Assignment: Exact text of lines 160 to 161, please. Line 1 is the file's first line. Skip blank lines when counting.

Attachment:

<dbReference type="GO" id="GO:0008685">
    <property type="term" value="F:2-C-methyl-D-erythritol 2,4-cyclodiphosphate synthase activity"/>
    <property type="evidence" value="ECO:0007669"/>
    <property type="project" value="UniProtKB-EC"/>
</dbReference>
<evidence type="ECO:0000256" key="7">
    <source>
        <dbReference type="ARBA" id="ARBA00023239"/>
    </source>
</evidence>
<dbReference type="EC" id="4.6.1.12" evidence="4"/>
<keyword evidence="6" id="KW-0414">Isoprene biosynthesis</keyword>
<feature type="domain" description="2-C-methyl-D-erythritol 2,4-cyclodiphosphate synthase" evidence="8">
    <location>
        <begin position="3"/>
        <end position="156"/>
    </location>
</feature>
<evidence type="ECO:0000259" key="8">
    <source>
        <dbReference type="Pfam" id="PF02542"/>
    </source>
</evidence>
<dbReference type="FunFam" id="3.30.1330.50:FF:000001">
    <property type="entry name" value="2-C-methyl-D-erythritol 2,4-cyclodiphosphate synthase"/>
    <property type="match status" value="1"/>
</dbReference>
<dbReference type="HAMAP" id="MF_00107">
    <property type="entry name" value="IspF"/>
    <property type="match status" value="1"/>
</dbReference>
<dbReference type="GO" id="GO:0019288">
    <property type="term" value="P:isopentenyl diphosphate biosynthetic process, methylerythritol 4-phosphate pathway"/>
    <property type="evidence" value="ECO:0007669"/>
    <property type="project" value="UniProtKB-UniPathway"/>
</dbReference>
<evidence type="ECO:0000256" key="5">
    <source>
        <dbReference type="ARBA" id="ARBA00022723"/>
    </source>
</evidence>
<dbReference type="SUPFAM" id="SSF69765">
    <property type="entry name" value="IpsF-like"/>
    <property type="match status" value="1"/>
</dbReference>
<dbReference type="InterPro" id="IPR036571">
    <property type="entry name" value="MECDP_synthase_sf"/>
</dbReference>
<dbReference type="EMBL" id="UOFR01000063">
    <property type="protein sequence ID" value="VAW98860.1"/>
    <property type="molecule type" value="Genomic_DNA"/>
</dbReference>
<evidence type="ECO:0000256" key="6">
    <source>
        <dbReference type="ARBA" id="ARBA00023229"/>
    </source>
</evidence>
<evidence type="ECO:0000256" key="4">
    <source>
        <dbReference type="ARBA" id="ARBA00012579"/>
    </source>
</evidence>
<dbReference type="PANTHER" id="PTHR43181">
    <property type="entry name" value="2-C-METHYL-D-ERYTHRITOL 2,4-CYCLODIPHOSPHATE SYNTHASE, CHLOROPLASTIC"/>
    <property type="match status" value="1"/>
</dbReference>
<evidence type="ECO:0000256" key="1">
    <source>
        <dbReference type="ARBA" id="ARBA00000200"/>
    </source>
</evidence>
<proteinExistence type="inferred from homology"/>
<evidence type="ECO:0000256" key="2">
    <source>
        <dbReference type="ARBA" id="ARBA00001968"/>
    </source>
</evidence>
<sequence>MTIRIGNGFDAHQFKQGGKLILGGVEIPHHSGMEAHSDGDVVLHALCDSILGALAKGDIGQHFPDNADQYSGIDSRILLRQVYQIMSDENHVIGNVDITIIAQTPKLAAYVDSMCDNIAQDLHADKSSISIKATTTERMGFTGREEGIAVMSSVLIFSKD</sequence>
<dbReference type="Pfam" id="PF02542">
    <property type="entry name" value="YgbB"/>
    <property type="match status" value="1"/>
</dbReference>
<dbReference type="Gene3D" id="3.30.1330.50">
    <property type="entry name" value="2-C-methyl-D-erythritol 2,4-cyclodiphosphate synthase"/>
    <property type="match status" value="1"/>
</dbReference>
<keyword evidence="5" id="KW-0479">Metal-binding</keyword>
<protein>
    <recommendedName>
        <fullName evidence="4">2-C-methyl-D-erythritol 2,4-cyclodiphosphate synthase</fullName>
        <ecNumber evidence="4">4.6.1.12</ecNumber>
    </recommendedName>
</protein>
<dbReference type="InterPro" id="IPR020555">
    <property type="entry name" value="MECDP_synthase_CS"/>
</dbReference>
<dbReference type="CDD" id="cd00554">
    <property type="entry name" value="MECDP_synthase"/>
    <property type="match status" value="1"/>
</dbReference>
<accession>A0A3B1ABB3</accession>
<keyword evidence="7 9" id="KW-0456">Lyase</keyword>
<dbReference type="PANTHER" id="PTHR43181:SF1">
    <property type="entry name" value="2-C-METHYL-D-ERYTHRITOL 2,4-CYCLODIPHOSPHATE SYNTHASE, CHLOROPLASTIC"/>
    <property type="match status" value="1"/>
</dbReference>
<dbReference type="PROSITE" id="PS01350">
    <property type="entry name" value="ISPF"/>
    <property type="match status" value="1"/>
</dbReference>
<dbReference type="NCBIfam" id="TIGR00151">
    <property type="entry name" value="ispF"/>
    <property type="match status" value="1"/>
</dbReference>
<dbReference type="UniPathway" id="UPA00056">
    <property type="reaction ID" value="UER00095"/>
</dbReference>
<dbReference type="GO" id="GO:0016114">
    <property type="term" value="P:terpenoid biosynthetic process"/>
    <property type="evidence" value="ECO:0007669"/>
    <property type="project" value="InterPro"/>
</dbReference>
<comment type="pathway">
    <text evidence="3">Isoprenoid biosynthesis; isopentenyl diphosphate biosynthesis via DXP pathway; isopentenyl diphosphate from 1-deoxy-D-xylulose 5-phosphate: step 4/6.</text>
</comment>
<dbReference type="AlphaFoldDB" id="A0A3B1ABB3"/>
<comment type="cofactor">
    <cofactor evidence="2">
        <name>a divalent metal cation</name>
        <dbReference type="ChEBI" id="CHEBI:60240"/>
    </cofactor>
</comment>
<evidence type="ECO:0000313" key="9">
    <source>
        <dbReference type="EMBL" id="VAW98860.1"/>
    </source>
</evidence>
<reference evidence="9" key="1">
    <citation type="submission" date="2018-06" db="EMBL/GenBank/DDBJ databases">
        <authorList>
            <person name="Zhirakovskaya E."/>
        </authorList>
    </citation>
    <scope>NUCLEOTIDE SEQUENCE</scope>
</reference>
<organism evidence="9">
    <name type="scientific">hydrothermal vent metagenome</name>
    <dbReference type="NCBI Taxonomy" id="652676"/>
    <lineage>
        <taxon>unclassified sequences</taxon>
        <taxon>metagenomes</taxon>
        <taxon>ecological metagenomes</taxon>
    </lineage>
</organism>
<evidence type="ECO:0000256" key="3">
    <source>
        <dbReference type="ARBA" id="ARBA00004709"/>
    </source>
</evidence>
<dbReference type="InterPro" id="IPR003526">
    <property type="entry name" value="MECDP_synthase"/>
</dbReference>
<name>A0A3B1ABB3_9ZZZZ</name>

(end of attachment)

<dbReference type="InterPro" id="IPR003526">
    <property type="entry name" value="MECDP_synthase"/>